The aim of this project is to constrain the impact of magma rheology on volcano seismicity.
Volcanic eruptions are associated with a range of geophysical signals, including ground deformation and seismicity (Bean et al., 2014; Chouet and Matoza, 2013). These signals are triggered by the stress exerted from magma and volatiles forcing their way through the volcanic edifice. The type of signals varies widely and as a consequence, the origin of the signals remains enigmatic. Furthermore, in the course an eruption, the signals vary in time, which reflect the evolution of the rheological state of magma that degasses, crystallises and shears during ascent in volcanic conduits (Papale, 1999); Yet, the links between seismicity and rheology elude us.
The rheology of magma has been the subject of extensive studies but key questions remain to complete the full description of magma during ascent in a conduit (Lavallée et al., 2007). Importantly, the concept of the glass transition has been invoked to distinguish between the ductile regime in which magma flows and the brittle regime, which result in the rupture of magma (Dingwell, 1996; Lavallée et al., 2008). The brittle regime has commonly been ascribed to explain seismicity associated with magma ascent (Figure 1), but other sources of ductile behaviour have also been alluded to, although not tested.
Here, we propose an exciting new project aiming to combine laboratory testing, geophysical monitoring and analysis of volcano seismicity to study the links between seismicity and the state of magma during ascent and eruption.
The study will focus on different volcanic systems such as Mount Etna (Italy), Volcán de Colima (Mexico), for which we have a basic understanding of the magma rheology and geophysical data to develop our model. In the laboratory, targeted experiments will be conducted using novel experimental facility in the Volcanology laboratory at the University of Liverpool. These will aim to widen the range of pressure-temperature-strain rate conditions in our models.
In addition, a volcano observatory will be set up, and a monitoring campaign will be undertaken to describe the signals of volcanic activity at a volcano (to be determined based on activity level at the time of the project). This proximal investigation will be used to increase the clarity of proximal signals related to magma ascent.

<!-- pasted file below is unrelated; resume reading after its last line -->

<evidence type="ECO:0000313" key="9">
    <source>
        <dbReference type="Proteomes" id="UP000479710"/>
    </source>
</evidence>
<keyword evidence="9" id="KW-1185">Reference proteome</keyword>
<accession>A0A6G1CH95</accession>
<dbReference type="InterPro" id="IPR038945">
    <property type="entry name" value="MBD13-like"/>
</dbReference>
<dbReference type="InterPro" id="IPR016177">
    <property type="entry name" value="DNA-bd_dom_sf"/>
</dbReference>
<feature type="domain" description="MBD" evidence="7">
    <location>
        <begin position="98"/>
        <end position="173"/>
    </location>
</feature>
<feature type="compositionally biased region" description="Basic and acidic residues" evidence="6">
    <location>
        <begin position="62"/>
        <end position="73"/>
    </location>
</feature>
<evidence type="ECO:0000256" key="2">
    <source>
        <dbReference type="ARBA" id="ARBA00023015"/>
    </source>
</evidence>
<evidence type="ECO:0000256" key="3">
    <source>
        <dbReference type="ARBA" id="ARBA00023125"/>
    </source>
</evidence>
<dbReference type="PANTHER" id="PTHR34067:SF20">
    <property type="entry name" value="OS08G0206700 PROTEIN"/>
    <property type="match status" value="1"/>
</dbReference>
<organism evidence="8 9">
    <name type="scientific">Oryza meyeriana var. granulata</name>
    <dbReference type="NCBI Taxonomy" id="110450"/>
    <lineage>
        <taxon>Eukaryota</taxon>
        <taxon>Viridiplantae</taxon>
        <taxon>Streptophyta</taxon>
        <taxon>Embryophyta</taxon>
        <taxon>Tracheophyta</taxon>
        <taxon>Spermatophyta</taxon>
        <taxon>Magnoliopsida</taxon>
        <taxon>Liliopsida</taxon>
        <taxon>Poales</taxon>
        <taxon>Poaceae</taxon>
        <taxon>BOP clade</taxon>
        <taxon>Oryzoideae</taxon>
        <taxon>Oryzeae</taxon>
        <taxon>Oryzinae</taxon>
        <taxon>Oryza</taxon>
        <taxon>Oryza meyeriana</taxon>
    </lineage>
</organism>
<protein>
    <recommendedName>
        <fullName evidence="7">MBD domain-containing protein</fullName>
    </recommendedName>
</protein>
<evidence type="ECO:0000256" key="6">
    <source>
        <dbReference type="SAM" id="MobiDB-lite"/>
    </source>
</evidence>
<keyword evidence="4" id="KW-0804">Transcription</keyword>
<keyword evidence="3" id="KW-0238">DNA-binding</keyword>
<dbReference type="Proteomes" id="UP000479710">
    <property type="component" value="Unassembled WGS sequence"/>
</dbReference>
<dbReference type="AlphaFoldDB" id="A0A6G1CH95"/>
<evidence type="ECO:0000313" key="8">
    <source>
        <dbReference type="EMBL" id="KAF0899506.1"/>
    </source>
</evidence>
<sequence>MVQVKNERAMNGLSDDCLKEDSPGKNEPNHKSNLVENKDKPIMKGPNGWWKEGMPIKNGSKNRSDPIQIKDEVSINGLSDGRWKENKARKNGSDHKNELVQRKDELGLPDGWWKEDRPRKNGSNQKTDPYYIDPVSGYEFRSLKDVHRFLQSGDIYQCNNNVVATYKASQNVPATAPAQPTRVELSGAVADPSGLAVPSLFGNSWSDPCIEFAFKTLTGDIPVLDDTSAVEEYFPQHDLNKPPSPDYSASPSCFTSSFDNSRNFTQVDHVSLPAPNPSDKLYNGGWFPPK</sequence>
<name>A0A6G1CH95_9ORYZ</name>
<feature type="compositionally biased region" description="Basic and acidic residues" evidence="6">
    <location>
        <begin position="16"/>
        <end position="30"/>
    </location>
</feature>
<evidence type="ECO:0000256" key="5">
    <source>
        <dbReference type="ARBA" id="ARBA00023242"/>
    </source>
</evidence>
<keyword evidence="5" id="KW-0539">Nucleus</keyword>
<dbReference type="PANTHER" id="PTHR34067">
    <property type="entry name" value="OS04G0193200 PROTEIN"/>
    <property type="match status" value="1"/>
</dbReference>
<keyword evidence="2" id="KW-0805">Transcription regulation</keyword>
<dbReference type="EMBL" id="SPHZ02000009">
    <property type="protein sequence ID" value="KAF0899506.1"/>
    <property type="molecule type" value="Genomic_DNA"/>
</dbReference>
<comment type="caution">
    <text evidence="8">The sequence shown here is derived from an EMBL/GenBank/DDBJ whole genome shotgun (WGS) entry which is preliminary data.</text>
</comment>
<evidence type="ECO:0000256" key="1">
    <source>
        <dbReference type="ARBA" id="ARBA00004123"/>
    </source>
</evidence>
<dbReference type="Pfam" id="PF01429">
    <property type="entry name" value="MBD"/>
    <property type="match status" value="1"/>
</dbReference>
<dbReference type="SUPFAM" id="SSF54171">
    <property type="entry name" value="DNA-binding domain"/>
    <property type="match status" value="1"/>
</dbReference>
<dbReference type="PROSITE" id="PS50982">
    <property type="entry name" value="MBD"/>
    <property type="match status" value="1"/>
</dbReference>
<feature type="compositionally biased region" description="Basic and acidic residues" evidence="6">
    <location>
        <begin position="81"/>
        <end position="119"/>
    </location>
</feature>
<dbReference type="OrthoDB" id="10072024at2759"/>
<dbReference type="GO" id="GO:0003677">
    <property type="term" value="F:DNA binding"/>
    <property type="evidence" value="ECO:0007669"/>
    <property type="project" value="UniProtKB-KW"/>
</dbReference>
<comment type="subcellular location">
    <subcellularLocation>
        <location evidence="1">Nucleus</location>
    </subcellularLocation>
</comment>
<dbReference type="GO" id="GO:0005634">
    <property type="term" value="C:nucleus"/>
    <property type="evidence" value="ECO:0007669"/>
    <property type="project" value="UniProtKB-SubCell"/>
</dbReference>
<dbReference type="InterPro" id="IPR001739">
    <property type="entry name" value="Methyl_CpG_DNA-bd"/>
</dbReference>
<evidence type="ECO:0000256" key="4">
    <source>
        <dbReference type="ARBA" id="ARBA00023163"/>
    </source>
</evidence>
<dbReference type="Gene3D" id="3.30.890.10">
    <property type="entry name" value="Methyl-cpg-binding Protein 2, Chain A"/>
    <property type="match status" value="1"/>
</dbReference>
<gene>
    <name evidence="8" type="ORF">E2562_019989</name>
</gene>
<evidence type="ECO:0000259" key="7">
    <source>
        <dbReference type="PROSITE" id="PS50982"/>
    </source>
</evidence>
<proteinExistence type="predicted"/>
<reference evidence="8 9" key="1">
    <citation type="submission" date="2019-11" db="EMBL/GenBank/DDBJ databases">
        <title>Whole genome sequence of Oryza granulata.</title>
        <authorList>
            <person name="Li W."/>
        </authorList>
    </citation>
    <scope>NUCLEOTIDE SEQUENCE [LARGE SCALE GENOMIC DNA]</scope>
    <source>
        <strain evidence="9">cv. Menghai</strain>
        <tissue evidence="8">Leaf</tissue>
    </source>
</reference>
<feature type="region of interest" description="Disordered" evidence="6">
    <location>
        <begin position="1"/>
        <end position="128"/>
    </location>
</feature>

The successful candidate will enjoy working in a dynamic, international research team aiming to understand the link between rheology and seismicity.
We encourage applications from students holding a first-class degree in Geology or Geophysics, with aptitudes in computation (a knowledge of MatLab and or Python would be advantageous) and a keen interest in learning to employ laboratory and field techniques. This multidisciplinary work will provide the selected candidate with a strong and varied set of skills to undertake a wide range of frontier research following their doctoral study.
To apply for this opportunity please visit: https://www.liverpool.ac.uk/study/postgraduate-research/how-to-apply/
and click the ‘Apply online’ button.
Bean, C. J., De Barros, L., Lokmer, I., Metaxian, J.-P., O'Brien, G., and Murphy, S., 2014, Long-period seismicity in the shallow volcanic edifice formed from slow-rupture earthquakes: Nature Geosci, v. 7, no. 1, p. 71-75.
Chouet, B. A., and Matoza, R. S., 2013, A multi-decadal view of seismic methods for detecting precursors of magma movement and eruption: Journal of Volcanology and Geothermal Research, v. 252, p. 108-175.
Dingwell, D. B., 1996, Volcanic dilemma: flow or blow?: Science, v. 273, no. 5278, p. 1054-1055.
Lavallée, Y., Hess, K.-U., Cordonnier, B., and Dingwell, D. B., 2007, Non-Newtonian rheological law for highly crystalline dome lavas: Geology, v. 35, no. 9, p. 843-846.
Lavallée, Y., Meredith, P. G., Dingwell, D. B., Hess, K. U., Wassermann, J., Cordonnier, B., Gerik, A., and Kruhl, J. H., 2008, Seismogenic lavas and explosive eruption forecasting: Nature, v. 453, no. 7194, p. 507-510.
Papale, P., 1999, Strain-induced magma fragmentation in explosive eruptions: Nature, v. 397, no. 6718, p. 425-428.